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The summer of the Spanish War began the Indian summer of life to one who had reached sixty years of age, and cared only to reap in peace such harvest as these sixty years had yielded. He had reason to be more than content with it. Since 1864 he had felt no such sense of power and momentum, and had seen no such number of personal friends wielding it. The sense of solidarity counts for much in one's contentment, but the sense of winning one's game counts for more; and in London, in 1898, the scene was singularly interesting to the last survivor of the Legation of 1861. He thought himself perhaps the only person living who could get full enjoyment of the drama. He carried every scene of it, in a century and a half since the Stamp Act, quite alive in his mind -- all the interminable disputes of his disputatious ancestors as far back as the year 1750 -- as well as his own insignificance in the Civil War, every step in which had the object of bringing England into an American system. For this they had written libraries of argument and remonstrance, and had piled war on war, losing their tempers for life, and souring the gentle and patient Puritan nature of their descendants, until even their private secretaries at times used language almost intemperate; and suddenly, by pure chance, the blessing fell on Hay. After two hundred years of stupid and greedy blundering, which no argument and no violence affected, the people of England learned their lesson just at the moment when Hay would otherwise have faced a flood of the old anxieties. Hay himself scarcely knew how grateful he should be, for to him the change came almost of course. He saw only the necessary stages that had led to it, and to him they seemed natural; but to Adams, still living in the atmosphere of Palmerston and John Russell, the sudden appearance of Germany as the grizzly terror which, in twenty years effected what Adamses had tried for two hundred in vain -- frightened England into America's arms -- seemed as melodramatic as any plot of Napoleon the Great. He could feel only the sense of satisfaction at seeing the diplomatic triumph of all his family, since the breed existed, at last realized under his own eyes for the advantage of his oldest and closest ally.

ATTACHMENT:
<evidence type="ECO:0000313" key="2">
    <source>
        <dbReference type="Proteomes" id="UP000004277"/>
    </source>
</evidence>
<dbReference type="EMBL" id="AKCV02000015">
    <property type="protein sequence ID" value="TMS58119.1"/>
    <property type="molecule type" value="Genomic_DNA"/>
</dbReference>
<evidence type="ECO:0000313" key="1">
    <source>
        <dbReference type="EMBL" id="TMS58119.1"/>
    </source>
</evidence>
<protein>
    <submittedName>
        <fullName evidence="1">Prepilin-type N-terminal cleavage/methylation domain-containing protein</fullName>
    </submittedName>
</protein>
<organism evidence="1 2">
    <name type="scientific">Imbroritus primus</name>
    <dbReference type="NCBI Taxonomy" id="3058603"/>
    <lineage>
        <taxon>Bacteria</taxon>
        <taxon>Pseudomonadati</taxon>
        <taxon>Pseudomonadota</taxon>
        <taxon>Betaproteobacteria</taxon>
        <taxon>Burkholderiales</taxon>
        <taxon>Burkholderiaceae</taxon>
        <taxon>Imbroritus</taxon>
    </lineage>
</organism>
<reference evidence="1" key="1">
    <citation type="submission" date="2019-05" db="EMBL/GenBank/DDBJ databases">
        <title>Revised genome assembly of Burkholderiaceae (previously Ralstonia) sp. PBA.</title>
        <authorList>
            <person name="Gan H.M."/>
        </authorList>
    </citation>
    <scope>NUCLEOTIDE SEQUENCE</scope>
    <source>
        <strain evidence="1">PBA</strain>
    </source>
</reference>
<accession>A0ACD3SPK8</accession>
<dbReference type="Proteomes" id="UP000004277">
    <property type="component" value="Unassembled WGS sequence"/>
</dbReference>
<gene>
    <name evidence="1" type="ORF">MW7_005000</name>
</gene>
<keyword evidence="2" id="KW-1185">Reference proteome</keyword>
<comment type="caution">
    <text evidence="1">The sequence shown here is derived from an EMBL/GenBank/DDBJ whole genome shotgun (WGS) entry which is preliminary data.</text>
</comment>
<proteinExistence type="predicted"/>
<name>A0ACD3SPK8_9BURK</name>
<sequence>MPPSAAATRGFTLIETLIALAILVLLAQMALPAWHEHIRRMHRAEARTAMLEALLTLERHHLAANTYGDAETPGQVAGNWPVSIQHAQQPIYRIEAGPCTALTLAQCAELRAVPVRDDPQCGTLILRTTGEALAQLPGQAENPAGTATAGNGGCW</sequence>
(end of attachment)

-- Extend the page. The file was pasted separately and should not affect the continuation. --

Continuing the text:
This was history, not education, yet it taught something exceedingly serious, if not ultimate, could one trust the lesson. For the first time in his life, he felt a sense of possible purpose working itself out in history. Probably no one else on this earthly planet -- not even Hay -- could have come out on precisely such extreme personal satisfaction, but as he sat at Hay's table, listening to any member of the British Cabinet, for all were alike now, discuss the Philippines as a question of balance of power in the East, he could see that the family work of a hundred and fifty years fell at once into the grand perspective of true empire-building, which Hay's work set off with artistic skill. The roughness of the archaic foundations looked stronger and larger in scale for the refinement and certainty of the arcade. In the long list of famous American Ministers in London, none could have given the work quite the completeness, the harmony, the perfect ease of Hay.